• Third wheel - which drives the pinion of the fourth wheel. (this is called the third wheel because the mainspring barrel is the first wheel and the center wheel is the second wheel in the gear train)
  • Fourth wheel - In clocks and watches with the second hand in a subdial on the face, this turns once per minute, and the shaft projects through the face and holds the second hand. The fourth wheel also turns the escape wheel pinion. Many clocks don't need this wheel, because of their slower moving escapements, and in these the third wheel drives the escape wheel directly.
  • Escape wheel - This wheel is released one tooth at a time by the escapement, with each swing of the pendulum or balance wheel. The escape wheel keeps the pendulum or balance swinging by giving it a small push each time it moves forward.

Motion work

Motion work of a clock, showing (f) center wheel, (x,b) cannon pinion, (x') minute wheel, (y,c) hour wheel, (t) hour hand, (m) minute hand.

The motion work is the small 12-to-1 reduction gear train that turns the timepiece's hour hand from the minute hand.[6][7] It is attached to the going train by the friction coupling of the cannon pinion, so the minute and hour hands can be turned independently to set the timepiece. It is often located on the outside of the movement's front plate, just under the dial. It consists of:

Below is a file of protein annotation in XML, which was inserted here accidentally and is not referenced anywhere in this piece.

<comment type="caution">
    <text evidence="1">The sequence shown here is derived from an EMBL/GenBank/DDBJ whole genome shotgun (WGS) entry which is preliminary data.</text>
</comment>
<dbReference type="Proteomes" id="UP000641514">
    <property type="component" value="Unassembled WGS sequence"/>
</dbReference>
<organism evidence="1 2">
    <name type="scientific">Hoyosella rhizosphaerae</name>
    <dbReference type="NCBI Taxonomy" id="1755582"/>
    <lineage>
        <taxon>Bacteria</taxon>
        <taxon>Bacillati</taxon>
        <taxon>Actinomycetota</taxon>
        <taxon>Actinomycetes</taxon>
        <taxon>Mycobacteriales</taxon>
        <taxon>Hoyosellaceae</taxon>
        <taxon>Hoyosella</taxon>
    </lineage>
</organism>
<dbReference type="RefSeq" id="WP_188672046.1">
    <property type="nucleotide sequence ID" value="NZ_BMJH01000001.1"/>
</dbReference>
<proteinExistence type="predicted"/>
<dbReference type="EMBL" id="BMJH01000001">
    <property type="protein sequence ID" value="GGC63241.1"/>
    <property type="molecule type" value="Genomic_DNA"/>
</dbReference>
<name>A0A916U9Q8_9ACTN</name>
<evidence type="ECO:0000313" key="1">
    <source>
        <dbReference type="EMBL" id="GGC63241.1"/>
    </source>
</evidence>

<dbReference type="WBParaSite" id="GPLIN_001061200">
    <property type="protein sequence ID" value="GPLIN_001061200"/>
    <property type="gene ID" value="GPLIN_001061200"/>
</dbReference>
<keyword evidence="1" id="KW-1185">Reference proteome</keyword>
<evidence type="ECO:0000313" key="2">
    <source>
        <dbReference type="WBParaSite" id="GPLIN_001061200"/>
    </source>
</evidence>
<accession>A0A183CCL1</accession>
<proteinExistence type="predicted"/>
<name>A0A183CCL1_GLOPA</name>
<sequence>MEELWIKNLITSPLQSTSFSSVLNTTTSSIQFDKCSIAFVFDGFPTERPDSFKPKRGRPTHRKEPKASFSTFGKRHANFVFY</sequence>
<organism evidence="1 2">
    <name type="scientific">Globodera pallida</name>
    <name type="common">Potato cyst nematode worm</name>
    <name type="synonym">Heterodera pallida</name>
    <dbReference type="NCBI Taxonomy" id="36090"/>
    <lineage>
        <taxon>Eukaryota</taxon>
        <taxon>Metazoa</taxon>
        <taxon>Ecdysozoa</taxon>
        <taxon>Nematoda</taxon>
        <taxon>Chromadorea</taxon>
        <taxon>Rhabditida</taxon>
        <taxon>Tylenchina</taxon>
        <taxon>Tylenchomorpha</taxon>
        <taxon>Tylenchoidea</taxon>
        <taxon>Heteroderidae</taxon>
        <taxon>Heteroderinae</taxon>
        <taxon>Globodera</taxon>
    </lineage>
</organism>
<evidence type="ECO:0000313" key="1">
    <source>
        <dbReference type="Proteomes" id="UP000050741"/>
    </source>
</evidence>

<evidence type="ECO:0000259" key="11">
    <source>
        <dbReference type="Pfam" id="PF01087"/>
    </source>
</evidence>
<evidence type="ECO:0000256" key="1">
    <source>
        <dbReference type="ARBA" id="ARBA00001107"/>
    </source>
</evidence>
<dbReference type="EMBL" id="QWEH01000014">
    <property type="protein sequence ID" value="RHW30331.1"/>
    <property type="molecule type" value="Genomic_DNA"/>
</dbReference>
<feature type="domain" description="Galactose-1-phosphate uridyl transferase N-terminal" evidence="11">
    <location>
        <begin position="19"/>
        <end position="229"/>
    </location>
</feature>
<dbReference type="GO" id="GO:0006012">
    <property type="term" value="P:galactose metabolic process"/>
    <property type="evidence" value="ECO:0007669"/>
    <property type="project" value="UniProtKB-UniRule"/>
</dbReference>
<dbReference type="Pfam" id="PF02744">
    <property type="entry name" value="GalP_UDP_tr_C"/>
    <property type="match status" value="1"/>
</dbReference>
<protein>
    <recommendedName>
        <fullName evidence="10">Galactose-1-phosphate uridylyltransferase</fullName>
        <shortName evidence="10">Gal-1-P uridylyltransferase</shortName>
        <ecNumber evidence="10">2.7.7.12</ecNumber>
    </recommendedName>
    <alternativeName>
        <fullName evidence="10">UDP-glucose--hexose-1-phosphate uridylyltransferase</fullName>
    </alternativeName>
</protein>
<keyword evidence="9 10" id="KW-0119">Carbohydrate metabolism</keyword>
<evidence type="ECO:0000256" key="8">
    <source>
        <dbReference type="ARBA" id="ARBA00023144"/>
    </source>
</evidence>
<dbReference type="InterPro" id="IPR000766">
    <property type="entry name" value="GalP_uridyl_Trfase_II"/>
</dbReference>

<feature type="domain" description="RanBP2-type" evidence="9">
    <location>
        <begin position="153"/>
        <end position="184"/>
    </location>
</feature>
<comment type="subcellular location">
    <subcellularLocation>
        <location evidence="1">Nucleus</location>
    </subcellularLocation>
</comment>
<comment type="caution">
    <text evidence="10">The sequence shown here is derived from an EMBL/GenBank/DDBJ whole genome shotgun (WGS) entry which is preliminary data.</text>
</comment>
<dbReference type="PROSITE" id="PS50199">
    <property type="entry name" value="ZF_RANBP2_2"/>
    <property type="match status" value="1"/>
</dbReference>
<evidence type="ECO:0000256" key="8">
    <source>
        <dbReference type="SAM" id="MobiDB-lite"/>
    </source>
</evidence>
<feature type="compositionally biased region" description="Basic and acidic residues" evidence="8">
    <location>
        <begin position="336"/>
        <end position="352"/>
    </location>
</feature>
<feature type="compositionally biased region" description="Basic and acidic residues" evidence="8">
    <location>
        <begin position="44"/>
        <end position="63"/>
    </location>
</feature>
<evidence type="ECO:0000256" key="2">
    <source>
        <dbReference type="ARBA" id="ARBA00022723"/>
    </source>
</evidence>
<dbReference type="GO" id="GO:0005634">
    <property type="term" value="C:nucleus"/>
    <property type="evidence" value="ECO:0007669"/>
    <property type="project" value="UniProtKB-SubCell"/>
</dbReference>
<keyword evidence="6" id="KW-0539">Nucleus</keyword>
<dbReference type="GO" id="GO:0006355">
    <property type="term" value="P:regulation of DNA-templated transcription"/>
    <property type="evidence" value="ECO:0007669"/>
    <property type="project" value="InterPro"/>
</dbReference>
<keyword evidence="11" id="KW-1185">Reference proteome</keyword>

• Cannon pinion - a pinion with a hollow shaft that fits friction tight over the center wheel shaft, projects through the face, and holds the minute hand. While the timepiece is not being set, this is turned by the center wheel, and drives the minute wheel. While being set it is turned by the setting mechanism, in modern clocks a setting knob on the back of the clock. In watches during setting this is turned by the minute wheel, which is turned by the keyless work. In older clocks the setting was done by opening the face and manually pushing the minute hand, which rotated the cannon pinion directly.
  • Minute wheel - Its pinion drives the hour wheel. During setting, this is driven by the intermediate wheel in the keyless work and it turns both the cannon pinion and the hour wheel, moving the hands.
  • Hour wheel - which fits over the shaft of the cannon pinion, and whose shaft holds the hour hand. The hour wheel rotates once for every 12 rotations of the cannon pinion.

Keyless work